Accordingly, Mr. Stanišić and Mr. Simatović will today face, for a second time, an opening statement in which the Prosecution will allege crimes committed across the territories of Serbia, Croatia and Bosnia Herzegovina from 1991 to 1995, in support of a five count indictment, and the ensuing trial.

At the centre of the case is an alleged joint criminal enterprise, involving Karadžić, Milošević, Mladić and other senior officials from Serbian, Bosnian Serb and Croatian Serb institutions.

Joe Holmes, led by Wayne Jordash QC, is assigned to the Defence of Mr. Stanišić. Mr. Stanišić was head of Serbian State Security during the Balkans conflict and is alleged to have been within Slobodan Milošević’s inner circle.

The opening statement can be followed on the tribunal’s website: http://www.unmict.org/en

For further background information, click the following link:

http://abcnews.go.com/International/wireStory/retrial-starting-serbs-charged-war-crimes-48000852

 

Image source: Martijn Beekman/www.nytimes.com/

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International Courts and Tribunals

AfCHPR Delivers Judgment in Case between the Republic of Kenya and the Ogiek Community

AfCHPR Delivers Judgment in Case between the Republic of Kenya and the Ogiek Community

At the 45th session of the African Court on Human and Peoples Rights (AfCHPR), the Court delivered a judgment against the Kenyan government in a long-standing case brought before it by the Ogiek Indigenous Peoples.

The case was filed by the African Commission on Human and Peoples Rights. The AfCHPR found that the Kenyan government had illegally evicted members of the Ogiek community from the Mau Forest, their ancestral homeland.

The African Court will rule on the reparations to be awarded to the Ogiek community, who have 90 days to file an application that demands reparations and compensation from the Republic of Kenya.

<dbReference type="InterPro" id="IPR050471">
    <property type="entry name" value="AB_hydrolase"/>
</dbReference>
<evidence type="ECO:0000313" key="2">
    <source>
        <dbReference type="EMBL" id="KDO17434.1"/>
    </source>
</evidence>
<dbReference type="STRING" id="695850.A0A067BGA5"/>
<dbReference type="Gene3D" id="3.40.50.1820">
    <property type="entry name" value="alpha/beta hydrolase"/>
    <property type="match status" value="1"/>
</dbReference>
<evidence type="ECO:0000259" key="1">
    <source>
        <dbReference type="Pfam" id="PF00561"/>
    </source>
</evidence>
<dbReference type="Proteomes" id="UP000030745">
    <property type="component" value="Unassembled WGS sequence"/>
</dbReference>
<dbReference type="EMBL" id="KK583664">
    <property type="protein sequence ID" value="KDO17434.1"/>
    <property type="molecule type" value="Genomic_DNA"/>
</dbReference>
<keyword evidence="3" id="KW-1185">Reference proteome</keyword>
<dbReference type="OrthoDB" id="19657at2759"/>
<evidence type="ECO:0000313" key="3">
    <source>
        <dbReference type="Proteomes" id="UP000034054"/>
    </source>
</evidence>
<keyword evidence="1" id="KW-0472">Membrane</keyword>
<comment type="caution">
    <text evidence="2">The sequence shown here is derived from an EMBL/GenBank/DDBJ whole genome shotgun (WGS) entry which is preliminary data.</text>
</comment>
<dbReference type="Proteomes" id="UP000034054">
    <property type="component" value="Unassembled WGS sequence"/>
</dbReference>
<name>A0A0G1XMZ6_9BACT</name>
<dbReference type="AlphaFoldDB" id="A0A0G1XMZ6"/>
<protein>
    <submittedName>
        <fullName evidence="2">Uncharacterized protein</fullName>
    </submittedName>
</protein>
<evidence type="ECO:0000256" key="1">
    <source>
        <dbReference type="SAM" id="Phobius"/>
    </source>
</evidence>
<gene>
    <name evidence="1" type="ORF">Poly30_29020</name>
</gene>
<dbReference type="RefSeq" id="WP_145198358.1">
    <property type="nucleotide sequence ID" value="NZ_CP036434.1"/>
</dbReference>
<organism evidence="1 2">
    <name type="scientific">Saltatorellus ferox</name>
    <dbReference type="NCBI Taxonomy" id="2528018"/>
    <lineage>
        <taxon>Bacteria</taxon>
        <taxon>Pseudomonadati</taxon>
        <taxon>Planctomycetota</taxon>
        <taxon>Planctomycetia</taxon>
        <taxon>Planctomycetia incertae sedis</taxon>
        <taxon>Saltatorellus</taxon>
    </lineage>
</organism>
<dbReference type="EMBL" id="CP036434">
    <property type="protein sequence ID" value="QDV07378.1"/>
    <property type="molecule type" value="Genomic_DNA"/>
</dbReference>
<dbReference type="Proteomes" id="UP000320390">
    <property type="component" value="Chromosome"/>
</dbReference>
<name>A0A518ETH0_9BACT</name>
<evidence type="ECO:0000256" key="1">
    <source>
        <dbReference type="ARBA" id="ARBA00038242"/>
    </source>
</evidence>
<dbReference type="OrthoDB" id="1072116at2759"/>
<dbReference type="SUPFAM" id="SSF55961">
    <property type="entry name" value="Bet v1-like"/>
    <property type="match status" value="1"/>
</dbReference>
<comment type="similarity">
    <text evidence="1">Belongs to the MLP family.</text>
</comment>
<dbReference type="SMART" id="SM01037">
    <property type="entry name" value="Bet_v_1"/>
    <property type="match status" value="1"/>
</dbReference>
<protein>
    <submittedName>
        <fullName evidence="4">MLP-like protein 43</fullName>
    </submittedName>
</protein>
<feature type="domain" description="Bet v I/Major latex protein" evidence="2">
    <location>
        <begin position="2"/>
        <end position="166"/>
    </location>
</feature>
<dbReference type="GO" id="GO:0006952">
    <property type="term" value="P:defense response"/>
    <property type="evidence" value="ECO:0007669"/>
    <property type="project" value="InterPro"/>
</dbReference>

Click the following link to read a more in-depth account of this story:

https://intercontinentalcry.org/landmark-victory-ogiek-delivered-african-court/

 

Image source: en.african-court.org

Text source: intercontinentalcry.org – 1st June 2017

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International Courts and Tribunals

AfCHPR Delivers Judgment on African Commission V Republic of Kenya

AfCHPR Delivers Judgment on African Commission V Republic of Kenya

On Friday, May 26th the African Court of Human and Peoples’ Rights (AfCHPR) delivered its judgment on the following case: African Commission V Republic of Kenya. The delivery took place in front of public spectators at the Kibo Hall, the AfCHPR premises at the Tanzania National Parks building.

Click below to read more on the AfCHPR website:

http://www.african-court.org/en/index.php/news/press-releases/item/155-african-court-on-human-and-peoples-rights-to-deliver-judgment-on-african-commission-v-republic-of-kenya-on-friday-26-may-2017

You can view the delivery of the judgment in three-parts by accessing the following links:

Part 1

Part 2

Part 3

 

Image source: en.african-court.org

Text source: www.african-court.org – 23rd May 2017